VGSD’s model is built around education — each garden installed became a class of novices beginning to learn how to grow their own food. We called the program, “Gardening 101,” and developed a sturdy curriculum that covers all the basics: site selection, building beds and soil, composting, garden seasonality, crop selection, seeding and planting, all the way through to harvest.

In our first year, with the help of hundreds of volunteers, VGSD installed 14 home gardens, provided assistance and material to four schools and seven organizations, and offered three six-session “University of Gardening” classes, one taught in Spanish.

Under a grant from the Department of Health and Human Services, in partnership with the County of San Diego’s Healthy Works project, the University of California San Diego, and the Childhood Obesity Initiative, we developed three, free gardening manuals for home, school, and community gardens, written in both English and Spanish.

Since VGSD’s inception, the program has built almost 100 gardens and taught over 800 people how to grow their own food.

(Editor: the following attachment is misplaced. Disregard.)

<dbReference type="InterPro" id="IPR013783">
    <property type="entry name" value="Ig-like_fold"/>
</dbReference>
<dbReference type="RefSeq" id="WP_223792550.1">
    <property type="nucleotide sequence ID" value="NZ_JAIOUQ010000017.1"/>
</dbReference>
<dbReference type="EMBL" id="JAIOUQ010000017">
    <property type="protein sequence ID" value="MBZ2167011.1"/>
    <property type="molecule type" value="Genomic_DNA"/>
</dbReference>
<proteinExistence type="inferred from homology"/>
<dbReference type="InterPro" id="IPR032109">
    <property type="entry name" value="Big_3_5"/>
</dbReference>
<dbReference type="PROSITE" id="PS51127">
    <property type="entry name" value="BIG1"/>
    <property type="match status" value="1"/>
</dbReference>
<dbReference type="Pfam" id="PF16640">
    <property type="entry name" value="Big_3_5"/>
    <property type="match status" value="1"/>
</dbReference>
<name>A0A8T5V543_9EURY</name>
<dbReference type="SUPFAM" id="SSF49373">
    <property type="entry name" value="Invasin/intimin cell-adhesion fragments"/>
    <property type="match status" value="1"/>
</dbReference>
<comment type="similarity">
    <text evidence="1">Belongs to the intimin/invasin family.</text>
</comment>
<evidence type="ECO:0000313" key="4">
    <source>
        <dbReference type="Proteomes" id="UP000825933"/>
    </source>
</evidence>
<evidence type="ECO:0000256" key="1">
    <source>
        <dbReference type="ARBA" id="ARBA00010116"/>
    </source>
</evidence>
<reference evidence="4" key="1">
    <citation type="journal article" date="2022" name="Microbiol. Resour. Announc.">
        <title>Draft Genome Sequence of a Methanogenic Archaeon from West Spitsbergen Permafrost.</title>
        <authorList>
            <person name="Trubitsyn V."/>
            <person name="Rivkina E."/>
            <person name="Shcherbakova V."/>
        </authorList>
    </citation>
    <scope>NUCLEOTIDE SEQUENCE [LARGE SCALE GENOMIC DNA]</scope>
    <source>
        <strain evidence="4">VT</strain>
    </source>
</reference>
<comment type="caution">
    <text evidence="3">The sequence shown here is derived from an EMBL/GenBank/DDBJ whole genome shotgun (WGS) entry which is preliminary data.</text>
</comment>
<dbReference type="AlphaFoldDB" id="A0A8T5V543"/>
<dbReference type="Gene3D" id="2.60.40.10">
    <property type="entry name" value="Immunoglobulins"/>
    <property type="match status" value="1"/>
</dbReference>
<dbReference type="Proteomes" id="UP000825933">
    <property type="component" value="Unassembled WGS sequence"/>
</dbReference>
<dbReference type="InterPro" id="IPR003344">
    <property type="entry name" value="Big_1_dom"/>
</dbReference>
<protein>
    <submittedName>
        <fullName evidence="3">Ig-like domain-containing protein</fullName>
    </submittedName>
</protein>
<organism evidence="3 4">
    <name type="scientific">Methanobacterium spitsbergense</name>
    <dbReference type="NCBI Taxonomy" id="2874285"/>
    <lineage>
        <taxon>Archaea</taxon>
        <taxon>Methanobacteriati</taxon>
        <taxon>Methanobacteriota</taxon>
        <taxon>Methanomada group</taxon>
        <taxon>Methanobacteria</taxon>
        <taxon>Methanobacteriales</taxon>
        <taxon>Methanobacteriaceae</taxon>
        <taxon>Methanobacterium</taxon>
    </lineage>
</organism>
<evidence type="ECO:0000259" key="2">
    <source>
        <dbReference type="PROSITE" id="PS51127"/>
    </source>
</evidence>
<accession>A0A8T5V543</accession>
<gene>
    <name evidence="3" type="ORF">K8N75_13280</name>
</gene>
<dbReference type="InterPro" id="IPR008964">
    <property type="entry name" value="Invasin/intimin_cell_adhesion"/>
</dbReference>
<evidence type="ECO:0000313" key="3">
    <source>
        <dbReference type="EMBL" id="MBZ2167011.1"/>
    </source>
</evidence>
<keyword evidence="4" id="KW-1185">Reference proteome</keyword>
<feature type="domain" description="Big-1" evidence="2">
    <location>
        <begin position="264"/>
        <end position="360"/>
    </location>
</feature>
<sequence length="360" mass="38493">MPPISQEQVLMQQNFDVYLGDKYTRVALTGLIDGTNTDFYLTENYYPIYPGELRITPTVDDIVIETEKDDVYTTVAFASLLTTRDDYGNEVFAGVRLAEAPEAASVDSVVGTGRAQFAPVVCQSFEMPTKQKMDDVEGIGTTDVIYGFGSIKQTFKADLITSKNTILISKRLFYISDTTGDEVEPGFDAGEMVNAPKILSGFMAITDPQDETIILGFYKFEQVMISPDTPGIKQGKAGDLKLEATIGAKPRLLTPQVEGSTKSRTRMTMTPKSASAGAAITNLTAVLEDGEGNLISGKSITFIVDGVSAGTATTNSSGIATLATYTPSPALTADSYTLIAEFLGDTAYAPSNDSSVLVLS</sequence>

2010-2019: Wild Willow Farm & Education Center

In 2010 we found the land we had been searching for to start our Farm and Education Center. In June 2010 we began leasing five acres inside a County Park in the Tijuana River Valley. The land was just what we were looking for: within close reach of many San Diegans (15 minutes from downtown San Diego); former farmland with alluvial soils; mild climate, and surrounded by native habitat.

After a few months of brush clearing, we started the farm with a kick-off party on June 26th. We had farm tours, seed-planting, music, local appetizers, local drinks, and great friends. It was also the kick-off of our Grow the Farm Campaign to raise $80,000 for our first year of the farm. A key moment was the simultaneous planting of the first seeds by 100 people. 

Wild Willow Farm was built from the ground up as an educational farm practicing and teaching sustainable agriculture. There, we offered community members the opportunity to connect with food sources and learn how to grow their own food for their personal and community’s well-being.